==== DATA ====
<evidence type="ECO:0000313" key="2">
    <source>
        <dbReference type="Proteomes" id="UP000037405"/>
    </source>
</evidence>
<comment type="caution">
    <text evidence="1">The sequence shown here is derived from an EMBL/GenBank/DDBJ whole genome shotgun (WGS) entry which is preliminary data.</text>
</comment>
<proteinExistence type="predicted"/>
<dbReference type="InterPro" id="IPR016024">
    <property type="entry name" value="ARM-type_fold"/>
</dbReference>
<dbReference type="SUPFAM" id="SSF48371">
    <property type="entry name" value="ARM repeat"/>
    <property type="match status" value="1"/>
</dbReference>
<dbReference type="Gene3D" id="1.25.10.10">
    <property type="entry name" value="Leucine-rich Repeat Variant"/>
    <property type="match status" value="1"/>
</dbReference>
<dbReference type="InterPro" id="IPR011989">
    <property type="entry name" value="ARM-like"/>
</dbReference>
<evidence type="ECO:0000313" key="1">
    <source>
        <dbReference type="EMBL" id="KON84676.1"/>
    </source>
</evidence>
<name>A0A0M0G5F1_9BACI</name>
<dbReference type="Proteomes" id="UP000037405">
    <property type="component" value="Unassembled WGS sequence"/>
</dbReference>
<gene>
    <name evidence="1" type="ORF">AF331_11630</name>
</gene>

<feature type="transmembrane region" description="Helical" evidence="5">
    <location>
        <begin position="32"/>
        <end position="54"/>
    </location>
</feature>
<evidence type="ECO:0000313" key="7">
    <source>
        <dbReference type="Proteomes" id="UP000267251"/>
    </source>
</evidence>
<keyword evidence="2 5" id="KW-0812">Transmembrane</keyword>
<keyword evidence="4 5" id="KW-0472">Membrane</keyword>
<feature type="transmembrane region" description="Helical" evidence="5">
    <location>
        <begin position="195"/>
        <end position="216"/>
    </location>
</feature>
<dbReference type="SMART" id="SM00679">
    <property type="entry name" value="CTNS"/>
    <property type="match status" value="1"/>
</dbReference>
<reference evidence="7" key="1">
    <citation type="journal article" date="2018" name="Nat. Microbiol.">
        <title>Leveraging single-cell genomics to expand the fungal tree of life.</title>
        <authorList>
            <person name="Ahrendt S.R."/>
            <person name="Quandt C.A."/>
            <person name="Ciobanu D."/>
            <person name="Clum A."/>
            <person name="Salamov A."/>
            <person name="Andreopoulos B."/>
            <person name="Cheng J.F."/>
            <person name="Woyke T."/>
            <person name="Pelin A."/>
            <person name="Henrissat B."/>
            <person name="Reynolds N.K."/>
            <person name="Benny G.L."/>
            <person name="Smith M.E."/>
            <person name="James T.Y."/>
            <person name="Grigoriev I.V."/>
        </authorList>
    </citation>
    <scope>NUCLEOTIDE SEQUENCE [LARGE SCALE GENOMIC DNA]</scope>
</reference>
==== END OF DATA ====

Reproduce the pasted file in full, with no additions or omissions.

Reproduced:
<evidence type="ECO:0000313" key="2">
    <source>
        <dbReference type="Proteomes" id="UP000037405"/>
    </source>
</evidence>
<comment type="caution">
    <text evidence="1">The sequence shown here is derived from an EMBL/GenBank/DDBJ whole genome shotgun (WGS) entry which is preliminary data.</text>
</comment>
<proteinExistence type="predicted"/>
<dbReference type="InterPro" id="IPR016024">
    <property type="entry name" value="ARM-type_fold"/>
</dbReference>
<dbReference type="SUPFAM" id="SSF48371">
    <property type="entry name" value="ARM repeat"/>
    <property type="match status" value="1"/>
</dbReference>
<dbReference type="Gene3D" id="1.25.10.10">
    <property type="entry name" value="Leucine-rich Repeat Variant"/>
    <property type="match status" value="1"/>
</dbReference>
<dbReference type="InterPro" id="IPR011989">
    <property type="entry name" value="ARM-like"/>
</dbReference>
<evidence type="ECO:0000313" key="1">
    <source>
        <dbReference type="EMBL" id="KON84676.1"/>
    </source>
</evidence>
<name>A0A0M0G5F1_9BACI</name>
<dbReference type="Proteomes" id="UP000037405">
    <property type="component" value="Unassembled WGS sequence"/>
</dbReference>
<gene>
    <name evidence="1" type="ORF">AF331_11630</name>
</gene>

<feature type="transmembrane region" description="Helical" evidence="5">
    <location>
        <begin position="32"/>
        <end position="54"/>
    </location>
</feature>
<evidence type="ECO:0000313" key="7">
    <source>
        <dbReference type="Proteomes" id="UP000267251"/>
    </source>
</evidence>
<keyword evidence="2 5" id="KW-0812">Transmembrane</keyword>
<keyword evidence="4 5" id="KW-0472">Membrane</keyword>
<feature type="transmembrane region" description="Helical" evidence="5">
    <location>
        <begin position="195"/>
        <end position="216"/>
    </location>
</feature>
<dbReference type="SMART" id="SM00679">
    <property type="entry name" value="CTNS"/>
    <property type="match status" value="1"/>
</dbReference>
<reference evidence="7" key="1">
    <citation type="journal article" date="2018" name="Nat. Microbiol.">
        <title>Leveraging single-cell genomics to expand the fungal tree of life.</title>
        <authorList>
            <person name="Ahrendt S.R."/>
            <person name="Quandt C.A."/>
            <person name="Ciobanu D."/>
            <person name="Clum A."/>
            <person name="Salamov A."/>
            <person name="Andreopoulos B."/>
            <person name="Cheng J.F."/>
            <person name="Woyke T."/>
            <person name="Pelin A."/>
            <person name="Henrissat B."/>
            <person name="Reynolds N.K."/>
            <person name="Benny G.L."/>
            <person name="Smith M.E."/>
            <person name="James T.Y."/>
            <person name="Grigoriev I.V."/>
        </authorList>
    </citation>
    <scope>NUCLEOTIDE SEQUENCE [LARGE SCALE GENOMIC DNA]</scope>
</reference>